So my humble advice to the beginners is to think about every circuit or IC as a functional block – define the boundary yourself or from a schematic – make sense of the circuit does. To state the obvious, in a typical circuit block:
- will have a function name in the schematic - this contains important info regarding what the block supposed to do
- will generally has input, output, supply and control signals
Once you know that the input/output relationship does not hold (assuming that you understand what the block supposed to do), here are some of the steps that might helps
- Bias the circuit so that the block will have known state (or consider overwrite the input from a known source), use DMM to confirm all the DC pins, starting with supplies pins.
- Confirm the input output relationship – if it is not correct, break this block into smaller block and repeat the process (take a look at binary search debugging post: http://electroniccircuitdesignsharing.blogspot.com/2013/02/debugbinary-search.html).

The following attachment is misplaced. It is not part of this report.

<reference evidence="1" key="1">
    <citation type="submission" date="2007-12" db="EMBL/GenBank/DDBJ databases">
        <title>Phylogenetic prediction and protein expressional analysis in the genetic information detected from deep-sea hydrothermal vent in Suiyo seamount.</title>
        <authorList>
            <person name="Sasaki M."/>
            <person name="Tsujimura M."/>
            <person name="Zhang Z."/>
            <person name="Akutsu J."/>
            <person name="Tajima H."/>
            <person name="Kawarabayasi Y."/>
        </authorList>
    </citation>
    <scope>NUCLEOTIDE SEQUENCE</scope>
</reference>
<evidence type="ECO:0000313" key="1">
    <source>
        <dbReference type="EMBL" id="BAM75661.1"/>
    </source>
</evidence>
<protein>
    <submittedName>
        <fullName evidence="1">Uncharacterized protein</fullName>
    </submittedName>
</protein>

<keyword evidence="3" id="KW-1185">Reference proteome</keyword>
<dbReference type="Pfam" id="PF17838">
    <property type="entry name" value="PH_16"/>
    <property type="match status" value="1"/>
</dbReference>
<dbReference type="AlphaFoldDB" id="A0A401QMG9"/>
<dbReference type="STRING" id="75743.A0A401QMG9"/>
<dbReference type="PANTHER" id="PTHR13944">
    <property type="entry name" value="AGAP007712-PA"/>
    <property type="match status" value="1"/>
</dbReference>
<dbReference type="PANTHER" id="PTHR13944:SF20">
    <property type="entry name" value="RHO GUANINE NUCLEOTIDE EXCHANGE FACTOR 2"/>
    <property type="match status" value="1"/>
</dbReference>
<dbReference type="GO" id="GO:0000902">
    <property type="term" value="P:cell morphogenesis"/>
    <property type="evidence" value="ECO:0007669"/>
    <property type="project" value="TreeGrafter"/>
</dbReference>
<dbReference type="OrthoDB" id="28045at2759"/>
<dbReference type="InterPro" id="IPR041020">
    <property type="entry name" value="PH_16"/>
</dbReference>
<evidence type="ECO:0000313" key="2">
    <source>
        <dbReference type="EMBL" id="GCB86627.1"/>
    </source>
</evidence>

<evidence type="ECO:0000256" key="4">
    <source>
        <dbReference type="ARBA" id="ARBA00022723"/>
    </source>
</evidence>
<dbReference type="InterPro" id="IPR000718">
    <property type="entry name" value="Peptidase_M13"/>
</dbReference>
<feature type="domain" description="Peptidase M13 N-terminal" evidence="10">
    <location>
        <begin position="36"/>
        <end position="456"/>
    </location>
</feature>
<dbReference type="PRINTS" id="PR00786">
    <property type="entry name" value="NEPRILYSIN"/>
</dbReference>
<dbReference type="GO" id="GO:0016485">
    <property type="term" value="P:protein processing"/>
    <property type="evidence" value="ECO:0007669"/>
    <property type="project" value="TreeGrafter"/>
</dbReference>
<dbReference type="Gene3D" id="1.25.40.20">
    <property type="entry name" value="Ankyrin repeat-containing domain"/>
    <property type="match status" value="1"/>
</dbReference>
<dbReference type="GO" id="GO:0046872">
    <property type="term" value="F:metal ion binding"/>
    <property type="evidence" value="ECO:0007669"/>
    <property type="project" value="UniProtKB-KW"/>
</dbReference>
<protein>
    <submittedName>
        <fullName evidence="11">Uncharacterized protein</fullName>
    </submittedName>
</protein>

- If the block is already an IC, check for part number, orientation, cold solder join, missing solder joints before “accusing” it as faulty part.
- remember that sometimes certain failure mode needs more than a DMM to be used (see http://electroniccircuitdesignsharing.blogspot.com/2012/06/why-oscilloscope-is-needed-for-circuit.html) , so if DMM cannot give you convergence, you should consider to use another instrument (depending on what this block supposed to do).